Creating an epic strategy game, like running a sprawling empire, is no easy task. There’s a lot of plates to keep spinning, and in both cases when things get too big to handle a level of collapse is almost inevitable. It’s ironic, then, that as The Creative Assembly makes its second stab at Roman history, it makes its own first stumble.
Rome II, sadly, is just not as good as we might have hoped.
The Glory of [your faction here]!
On paper, Rome II has a lot going for it. It’s without doubt one of the biggest Total Wars to date (outdone only by the similarly maligned Empire, which I happened to love), delivering not only the most detailed Europe we’ve yet seen, but also more factions – both playable and AI. There are more units types, including three different kinds of agents, there’s more detail in the way you manage the internals of your faction, and there are more diplomatic options than ever before.
The playable factions are the typically larger cultural affiliations, such as the bigger Celtic tribes and of course easy-mode monsters like Rome. Within each faction are smaller familial or political groupings, too, so there’s a fair bit of variety in starting choice, and each comes with its own inherent difficulty level. Rome, for instance, is well-placed for a good strong start, but Carthage begins on the back foot. Then you’ve got the Celts in Britain, island-bound and far from the economic powerhouse of the Mediterranean.
The choices are rich enough that I was quite paralysed by who to go with – normally, Rome would be a no-brainer, and while I did end up playing Rome, it was by no means the normal foregone conclusion.
But that’s when the game gets... odd.
Total War games are a slow, deliberate affair, or at least they have been up to now. Creative Assembly seems to have turned the dial up to 11 for Rome II – everything’s just that little bit faster. You can march further, units move quicker on the tactical map, and when two armies actually clash the whole thing can be over in minutes. It’s relatively easy to start building up to maximum size forces, too; and that still seems an ability that the game’s AI distinctly lacks.
The game’s key draw, the tactical battles that simulate thousands of soldiers stabbing each other in the face, still look amazing, and the detail in map design is impressive. It’s hard not to feel a bit of awe when you see a horde of plebs rushing through a town market, knocking over stands and small buildings as they panic after a cavalry charge, but catching those moments of epic combat are almost impossible, thanks to the fast pace. Units tend to show up – the new true line of sight is good, but badly utilised – form up, then charge, with little pre-amble, and either you break or they do, and that’s it.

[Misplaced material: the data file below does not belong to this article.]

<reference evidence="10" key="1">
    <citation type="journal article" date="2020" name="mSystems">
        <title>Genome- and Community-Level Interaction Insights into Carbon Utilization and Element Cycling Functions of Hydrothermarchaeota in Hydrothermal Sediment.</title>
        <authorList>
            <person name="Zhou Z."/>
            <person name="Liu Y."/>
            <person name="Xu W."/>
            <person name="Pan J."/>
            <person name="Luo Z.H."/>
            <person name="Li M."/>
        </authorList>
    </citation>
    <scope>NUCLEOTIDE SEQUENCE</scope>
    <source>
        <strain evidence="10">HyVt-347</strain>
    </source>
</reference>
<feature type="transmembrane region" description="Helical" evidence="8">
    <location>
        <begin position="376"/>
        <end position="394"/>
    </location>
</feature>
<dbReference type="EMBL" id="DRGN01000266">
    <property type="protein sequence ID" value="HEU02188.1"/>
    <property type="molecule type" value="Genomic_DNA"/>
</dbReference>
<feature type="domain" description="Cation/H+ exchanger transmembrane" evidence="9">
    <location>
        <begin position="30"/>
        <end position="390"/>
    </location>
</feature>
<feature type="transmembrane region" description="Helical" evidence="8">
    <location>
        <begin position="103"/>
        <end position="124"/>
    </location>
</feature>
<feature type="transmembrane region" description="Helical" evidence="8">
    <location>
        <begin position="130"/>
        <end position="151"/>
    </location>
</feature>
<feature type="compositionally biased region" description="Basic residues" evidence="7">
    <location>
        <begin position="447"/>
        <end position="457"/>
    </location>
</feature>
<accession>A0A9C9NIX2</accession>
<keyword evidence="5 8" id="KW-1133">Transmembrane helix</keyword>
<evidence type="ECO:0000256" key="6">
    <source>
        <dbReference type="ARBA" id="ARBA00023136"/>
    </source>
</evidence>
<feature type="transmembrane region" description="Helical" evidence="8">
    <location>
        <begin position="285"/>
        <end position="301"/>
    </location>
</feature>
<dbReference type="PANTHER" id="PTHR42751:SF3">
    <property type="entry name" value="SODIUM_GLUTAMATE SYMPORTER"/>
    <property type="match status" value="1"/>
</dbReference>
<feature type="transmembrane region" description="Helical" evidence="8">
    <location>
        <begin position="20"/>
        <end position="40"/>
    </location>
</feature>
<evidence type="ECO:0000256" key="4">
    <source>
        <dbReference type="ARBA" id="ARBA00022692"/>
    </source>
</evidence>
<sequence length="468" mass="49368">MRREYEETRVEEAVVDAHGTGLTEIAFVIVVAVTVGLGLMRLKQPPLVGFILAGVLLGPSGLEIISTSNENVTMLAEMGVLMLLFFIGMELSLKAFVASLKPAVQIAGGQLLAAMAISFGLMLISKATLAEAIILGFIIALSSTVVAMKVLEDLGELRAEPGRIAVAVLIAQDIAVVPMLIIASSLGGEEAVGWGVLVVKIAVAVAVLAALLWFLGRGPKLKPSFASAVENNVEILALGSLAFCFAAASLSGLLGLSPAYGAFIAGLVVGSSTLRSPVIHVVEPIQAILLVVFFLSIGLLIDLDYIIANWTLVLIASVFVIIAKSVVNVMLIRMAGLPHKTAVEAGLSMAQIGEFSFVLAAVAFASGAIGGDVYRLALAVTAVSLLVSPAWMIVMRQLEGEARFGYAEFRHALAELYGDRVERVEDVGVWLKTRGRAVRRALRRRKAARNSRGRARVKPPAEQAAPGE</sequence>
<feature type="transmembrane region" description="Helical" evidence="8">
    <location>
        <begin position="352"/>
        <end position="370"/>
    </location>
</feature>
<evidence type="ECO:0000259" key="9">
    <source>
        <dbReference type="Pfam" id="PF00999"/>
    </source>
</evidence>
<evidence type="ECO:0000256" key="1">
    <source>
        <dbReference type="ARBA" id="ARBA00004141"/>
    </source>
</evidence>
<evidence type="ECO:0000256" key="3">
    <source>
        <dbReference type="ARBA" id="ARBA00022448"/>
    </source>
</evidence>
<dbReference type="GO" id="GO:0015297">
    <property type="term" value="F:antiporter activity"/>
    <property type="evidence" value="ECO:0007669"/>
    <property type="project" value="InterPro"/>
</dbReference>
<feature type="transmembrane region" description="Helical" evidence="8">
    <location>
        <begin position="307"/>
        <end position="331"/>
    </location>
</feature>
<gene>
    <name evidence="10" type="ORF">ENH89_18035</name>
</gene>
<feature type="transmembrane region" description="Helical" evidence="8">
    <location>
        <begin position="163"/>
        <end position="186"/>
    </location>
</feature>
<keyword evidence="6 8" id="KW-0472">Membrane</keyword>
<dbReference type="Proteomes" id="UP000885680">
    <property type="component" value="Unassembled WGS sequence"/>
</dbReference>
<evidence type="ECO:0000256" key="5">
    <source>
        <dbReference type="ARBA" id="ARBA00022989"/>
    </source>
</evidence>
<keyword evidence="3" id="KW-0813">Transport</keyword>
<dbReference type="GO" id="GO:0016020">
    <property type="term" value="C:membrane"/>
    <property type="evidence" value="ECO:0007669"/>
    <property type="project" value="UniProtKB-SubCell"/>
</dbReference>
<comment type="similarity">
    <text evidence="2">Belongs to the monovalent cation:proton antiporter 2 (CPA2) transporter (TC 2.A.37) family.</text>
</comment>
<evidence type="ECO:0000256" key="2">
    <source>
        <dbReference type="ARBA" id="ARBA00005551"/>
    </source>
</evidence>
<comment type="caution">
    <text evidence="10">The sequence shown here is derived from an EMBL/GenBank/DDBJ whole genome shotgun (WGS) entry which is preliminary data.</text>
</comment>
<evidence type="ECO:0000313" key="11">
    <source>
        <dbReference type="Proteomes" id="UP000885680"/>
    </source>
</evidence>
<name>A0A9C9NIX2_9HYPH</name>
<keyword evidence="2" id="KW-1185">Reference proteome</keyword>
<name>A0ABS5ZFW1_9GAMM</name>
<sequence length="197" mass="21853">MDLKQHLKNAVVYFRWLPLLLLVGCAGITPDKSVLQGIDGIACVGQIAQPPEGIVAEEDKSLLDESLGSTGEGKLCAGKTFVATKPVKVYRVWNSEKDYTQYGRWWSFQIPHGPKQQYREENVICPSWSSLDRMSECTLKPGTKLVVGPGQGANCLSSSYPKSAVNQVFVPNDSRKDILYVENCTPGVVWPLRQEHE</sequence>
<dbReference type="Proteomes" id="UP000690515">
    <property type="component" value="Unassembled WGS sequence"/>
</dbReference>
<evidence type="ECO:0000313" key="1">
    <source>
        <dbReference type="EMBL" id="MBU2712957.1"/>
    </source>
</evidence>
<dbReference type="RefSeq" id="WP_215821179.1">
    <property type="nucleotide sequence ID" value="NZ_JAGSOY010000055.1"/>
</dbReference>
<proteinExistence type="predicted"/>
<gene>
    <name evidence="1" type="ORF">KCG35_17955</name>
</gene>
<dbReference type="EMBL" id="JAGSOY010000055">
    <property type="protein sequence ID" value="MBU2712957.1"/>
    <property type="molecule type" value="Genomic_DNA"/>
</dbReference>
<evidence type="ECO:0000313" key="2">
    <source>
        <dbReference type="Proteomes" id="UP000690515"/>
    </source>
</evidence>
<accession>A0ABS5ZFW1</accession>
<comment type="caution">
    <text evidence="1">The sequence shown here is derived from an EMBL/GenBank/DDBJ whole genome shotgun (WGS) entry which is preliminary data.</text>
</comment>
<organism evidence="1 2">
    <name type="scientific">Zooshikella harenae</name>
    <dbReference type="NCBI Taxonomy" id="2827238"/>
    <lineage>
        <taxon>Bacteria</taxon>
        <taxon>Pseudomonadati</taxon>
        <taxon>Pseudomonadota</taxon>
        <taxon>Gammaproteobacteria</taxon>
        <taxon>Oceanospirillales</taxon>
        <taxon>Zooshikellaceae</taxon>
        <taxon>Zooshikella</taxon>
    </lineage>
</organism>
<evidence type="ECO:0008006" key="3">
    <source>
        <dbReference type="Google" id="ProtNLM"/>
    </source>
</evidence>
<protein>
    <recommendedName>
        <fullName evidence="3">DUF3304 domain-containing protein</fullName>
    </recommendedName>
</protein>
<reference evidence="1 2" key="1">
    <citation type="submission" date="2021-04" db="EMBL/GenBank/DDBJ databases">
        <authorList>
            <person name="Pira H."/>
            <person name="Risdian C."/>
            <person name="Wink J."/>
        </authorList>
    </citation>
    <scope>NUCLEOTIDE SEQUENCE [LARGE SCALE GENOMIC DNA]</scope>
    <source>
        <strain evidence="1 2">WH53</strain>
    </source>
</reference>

One of the true pleasures of previous games was fighting the perfect defensive battle, by picking the best ground and then holding on for dear life, in battles that could go on for an hour. But fights just don’t last long enough in Rome II.
I come to slow down Caesar, not to bury him
On the other hand, strategic turns can take an age. This has always been a bit of an issue for Total War games, especially if you want to track the movements of empires and neighbours around you, but Rome II takes the cake. The fast tactical combat and massive move distances make for quick player turns. Even worse, the greater detail and control you get with pure AI controlled battles, and the AI’s habit of attacking piecemeal, means you can mostly avoid proper tactical fights. You might have only a handful of proper battles in a hundred turns.
So, those turns go fast, and the AI turns drag on forever. Each tiny, one-province faction makes the process last way too long, in some cases five times longer than your actual player turns. Total War has always been a game of waiting, but this really is ridiculous.
When you are in control, and not off making a cup of coffee or hand-grinding ice for another scotch, you have to contend with some terrible pathfinding. One of the very welcome new things the game offers is that land units supply their own transports to cross seas and oceans. That’s great, but if you just assume you can click on a destination and your army will know what to do, you’ll be sadly disappointed. In one instance I wanted an army to cross from an island off the coast to the African mainland, and it decided to instead cross the Mediterranean in the other direction, and march all around the Med to get to Africa – via Gibraltar, no less.
It’s easy enough to stop, but I’ve just not seen pathfinding that dim in any Total War game before.
There are other issues, like muddy and awkward faction politics, but these flaws are even more apparent because the game can be good – it just keeps pulling the rug out from under you. But CA has promised a series of weekly patches to get the game up to speed. That being the case, the best advice for Total War fans is to wait, or get into some of the excellent mods on offer.
Out of the box Rome 2 is just disappointing.